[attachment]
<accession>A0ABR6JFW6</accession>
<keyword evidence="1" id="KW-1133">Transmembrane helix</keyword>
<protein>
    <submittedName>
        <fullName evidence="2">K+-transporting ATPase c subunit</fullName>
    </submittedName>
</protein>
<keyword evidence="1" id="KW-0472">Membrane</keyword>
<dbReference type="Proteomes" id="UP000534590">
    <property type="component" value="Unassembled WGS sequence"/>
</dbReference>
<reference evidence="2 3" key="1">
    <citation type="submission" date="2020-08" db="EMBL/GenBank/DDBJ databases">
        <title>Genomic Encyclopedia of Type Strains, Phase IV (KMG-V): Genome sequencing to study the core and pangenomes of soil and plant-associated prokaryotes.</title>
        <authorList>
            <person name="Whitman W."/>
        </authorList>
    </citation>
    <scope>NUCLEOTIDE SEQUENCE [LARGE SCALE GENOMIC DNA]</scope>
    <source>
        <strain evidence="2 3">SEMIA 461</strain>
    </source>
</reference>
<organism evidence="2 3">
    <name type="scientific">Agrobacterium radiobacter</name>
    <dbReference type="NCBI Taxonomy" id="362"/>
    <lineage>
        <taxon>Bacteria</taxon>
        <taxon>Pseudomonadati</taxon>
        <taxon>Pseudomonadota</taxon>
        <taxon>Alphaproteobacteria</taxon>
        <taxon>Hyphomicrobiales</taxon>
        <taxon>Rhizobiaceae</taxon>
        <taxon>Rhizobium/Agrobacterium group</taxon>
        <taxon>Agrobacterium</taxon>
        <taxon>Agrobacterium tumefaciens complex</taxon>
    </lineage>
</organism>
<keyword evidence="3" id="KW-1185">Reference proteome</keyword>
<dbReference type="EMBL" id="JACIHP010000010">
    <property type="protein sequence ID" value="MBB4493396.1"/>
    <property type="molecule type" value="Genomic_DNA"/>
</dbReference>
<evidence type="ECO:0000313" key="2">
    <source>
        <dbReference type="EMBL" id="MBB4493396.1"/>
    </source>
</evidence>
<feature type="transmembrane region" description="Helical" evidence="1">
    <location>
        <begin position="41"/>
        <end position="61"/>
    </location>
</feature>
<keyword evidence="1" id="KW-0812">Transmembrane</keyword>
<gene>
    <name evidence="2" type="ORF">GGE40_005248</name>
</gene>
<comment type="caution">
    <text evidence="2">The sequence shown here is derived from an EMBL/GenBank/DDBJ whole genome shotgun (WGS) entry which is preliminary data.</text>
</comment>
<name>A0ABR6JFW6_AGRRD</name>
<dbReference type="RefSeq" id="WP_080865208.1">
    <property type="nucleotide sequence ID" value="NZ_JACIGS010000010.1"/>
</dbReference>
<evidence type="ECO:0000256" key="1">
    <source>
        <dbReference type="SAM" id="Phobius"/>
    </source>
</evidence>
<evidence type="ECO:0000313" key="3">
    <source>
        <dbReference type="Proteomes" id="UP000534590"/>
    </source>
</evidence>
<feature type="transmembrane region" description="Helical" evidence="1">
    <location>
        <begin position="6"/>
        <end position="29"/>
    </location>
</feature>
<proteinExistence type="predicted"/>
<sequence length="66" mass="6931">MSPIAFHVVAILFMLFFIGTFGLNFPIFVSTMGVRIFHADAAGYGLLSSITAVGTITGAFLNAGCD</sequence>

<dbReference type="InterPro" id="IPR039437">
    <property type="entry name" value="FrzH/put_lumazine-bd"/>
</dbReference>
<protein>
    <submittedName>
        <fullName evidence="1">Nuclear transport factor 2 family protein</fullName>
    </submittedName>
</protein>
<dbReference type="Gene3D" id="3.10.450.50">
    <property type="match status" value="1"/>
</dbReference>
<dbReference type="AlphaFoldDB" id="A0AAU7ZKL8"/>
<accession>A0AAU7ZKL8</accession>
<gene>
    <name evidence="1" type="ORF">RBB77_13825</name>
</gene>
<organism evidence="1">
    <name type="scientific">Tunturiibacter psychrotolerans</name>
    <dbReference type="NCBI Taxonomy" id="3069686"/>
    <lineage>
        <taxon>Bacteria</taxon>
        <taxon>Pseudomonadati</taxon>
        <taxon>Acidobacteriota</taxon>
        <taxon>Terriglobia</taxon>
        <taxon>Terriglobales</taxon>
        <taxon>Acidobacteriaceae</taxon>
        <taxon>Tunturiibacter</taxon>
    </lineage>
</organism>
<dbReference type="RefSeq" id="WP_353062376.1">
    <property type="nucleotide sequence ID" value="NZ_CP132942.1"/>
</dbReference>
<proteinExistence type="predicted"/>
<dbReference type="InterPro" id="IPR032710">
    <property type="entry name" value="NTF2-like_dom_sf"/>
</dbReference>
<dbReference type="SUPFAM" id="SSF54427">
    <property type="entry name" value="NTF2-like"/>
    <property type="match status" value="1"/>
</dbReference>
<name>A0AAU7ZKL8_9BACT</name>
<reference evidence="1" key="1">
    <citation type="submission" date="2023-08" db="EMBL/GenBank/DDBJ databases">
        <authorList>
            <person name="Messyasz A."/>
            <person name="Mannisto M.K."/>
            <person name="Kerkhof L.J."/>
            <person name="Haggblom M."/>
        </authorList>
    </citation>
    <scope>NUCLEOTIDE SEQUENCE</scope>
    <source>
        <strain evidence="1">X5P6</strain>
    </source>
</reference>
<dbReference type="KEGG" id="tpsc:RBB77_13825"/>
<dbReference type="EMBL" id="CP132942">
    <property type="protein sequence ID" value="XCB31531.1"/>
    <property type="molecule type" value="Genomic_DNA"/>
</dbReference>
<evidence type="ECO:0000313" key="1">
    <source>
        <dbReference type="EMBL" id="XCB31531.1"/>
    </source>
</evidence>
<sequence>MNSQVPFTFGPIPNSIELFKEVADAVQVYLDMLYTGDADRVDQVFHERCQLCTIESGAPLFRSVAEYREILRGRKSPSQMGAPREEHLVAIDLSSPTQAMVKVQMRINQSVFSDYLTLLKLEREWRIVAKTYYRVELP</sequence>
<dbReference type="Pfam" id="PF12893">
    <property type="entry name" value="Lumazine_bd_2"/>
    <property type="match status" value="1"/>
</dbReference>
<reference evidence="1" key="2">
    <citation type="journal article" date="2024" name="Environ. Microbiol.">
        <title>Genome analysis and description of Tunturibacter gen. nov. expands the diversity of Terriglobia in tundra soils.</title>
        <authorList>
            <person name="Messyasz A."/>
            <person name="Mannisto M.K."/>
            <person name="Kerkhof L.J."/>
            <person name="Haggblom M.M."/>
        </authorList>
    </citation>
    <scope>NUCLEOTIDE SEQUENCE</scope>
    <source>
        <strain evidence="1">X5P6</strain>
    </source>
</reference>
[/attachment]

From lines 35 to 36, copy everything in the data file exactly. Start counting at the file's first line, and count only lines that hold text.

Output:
        <taxon>Agrobacterium</taxon>
        <taxon>Agrobacterium tumefaciens complex</taxon>